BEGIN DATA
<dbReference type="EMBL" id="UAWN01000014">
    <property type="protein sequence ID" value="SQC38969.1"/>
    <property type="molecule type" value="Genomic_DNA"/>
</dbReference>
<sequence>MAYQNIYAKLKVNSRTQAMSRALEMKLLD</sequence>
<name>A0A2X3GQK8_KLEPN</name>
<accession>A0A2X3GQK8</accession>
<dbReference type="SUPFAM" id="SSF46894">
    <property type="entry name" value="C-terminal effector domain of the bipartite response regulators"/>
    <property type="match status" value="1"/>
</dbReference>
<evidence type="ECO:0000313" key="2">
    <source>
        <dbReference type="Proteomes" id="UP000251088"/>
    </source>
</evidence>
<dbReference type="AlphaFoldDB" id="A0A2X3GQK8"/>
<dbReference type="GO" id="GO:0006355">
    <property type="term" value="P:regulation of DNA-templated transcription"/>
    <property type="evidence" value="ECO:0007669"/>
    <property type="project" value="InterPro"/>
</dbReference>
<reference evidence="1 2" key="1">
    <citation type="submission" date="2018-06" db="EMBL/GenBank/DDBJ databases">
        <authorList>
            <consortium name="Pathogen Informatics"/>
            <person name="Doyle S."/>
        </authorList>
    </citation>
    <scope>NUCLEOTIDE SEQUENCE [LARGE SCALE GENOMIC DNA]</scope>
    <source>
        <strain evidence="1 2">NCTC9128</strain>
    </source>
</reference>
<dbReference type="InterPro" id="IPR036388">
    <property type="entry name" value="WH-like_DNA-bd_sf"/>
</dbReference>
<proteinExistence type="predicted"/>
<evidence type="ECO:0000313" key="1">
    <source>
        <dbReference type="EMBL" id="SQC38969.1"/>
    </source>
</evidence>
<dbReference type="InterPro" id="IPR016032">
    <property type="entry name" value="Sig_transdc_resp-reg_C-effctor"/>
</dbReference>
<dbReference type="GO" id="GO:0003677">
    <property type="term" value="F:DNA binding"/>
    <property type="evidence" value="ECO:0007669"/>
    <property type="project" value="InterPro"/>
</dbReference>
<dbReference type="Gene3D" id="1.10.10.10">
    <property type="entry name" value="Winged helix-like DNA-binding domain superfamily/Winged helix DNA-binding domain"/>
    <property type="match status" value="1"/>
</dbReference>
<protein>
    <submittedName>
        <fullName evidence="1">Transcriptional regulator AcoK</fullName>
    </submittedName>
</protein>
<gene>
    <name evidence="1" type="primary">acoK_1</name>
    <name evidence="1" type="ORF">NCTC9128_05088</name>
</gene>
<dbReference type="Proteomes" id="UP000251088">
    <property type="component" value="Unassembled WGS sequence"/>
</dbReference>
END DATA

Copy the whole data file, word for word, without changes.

<dbReference type="EMBL" id="UAWN01000014">
    <property type="protein sequence ID" value="SQC38969.1"/>
    <property type="molecule type" value="Genomic_DNA"/>
</dbReference>
<sequence>MAYQNIYAKLKVNSRTQAMSRALEMKLLD</sequence>
<name>A0A2X3GQK8_KLEPN</name>
<accession>A0A2X3GQK8</accession>
<dbReference type="SUPFAM" id="SSF46894">
    <property type="entry name" value="C-terminal effector domain of the bipartite response regulators"/>
    <property type="match status" value="1"/>
</dbReference>
<evidence type="ECO:0000313" key="2">
    <source>
        <dbReference type="Proteomes" id="UP000251088"/>
    </source>
</evidence>
<dbReference type="AlphaFoldDB" id="A0A2X3GQK8"/>
<dbReference type="GO" id="GO:0006355">
    <property type="term" value="P:regulation of DNA-templated transcription"/>
    <property type="evidence" value="ECO:0007669"/>
    <property type="project" value="InterPro"/>
</dbReference>
<reference evidence="1 2" key="1">
    <citation type="submission" date="2018-06" db="EMBL/GenBank/DDBJ databases">
        <authorList>
            <consortium name="Pathogen Informatics"/>
            <person name="Doyle S."/>
        </authorList>
    </citation>
    <scope>NUCLEOTIDE SEQUENCE [LARGE SCALE GENOMIC DNA]</scope>
    <source>
        <strain evidence="1 2">NCTC9128</strain>
    </source>
</reference>
<dbReference type="InterPro" id="IPR036388">
    <property type="entry name" value="WH-like_DNA-bd_sf"/>
</dbReference>
<proteinExistence type="predicted"/>
<evidence type="ECO:0000313" key="1">
    <source>
        <dbReference type="EMBL" id="SQC38969.1"/>
    </source>
</evidence>
<dbReference type="InterPro" id="IPR016032">
    <property type="entry name" value="Sig_transdc_resp-reg_C-effctor"/>
</dbReference>
<dbReference type="GO" id="GO:0003677">
    <property type="term" value="F:DNA binding"/>
    <property type="evidence" value="ECO:0007669"/>
    <property type="project" value="InterPro"/>
</dbReference>
<dbReference type="Gene3D" id="1.10.10.10">
    <property type="entry name" value="Winged helix-like DNA-binding domain superfamily/Winged helix DNA-binding domain"/>
    <property type="match status" value="1"/>
</dbReference>
<protein>
    <submittedName>
        <fullName evidence="1">Transcriptional regulator AcoK</fullName>
    </submittedName>
</protein>
<gene>
    <name evidence="1" type="primary">acoK_1</name>
    <name evidence="1" type="ORF">NCTC9128_05088</name>
</gene>
<dbReference type="Proteomes" id="UP000251088">
    <property type="component" value="Unassembled WGS sequence"/>
</dbReference>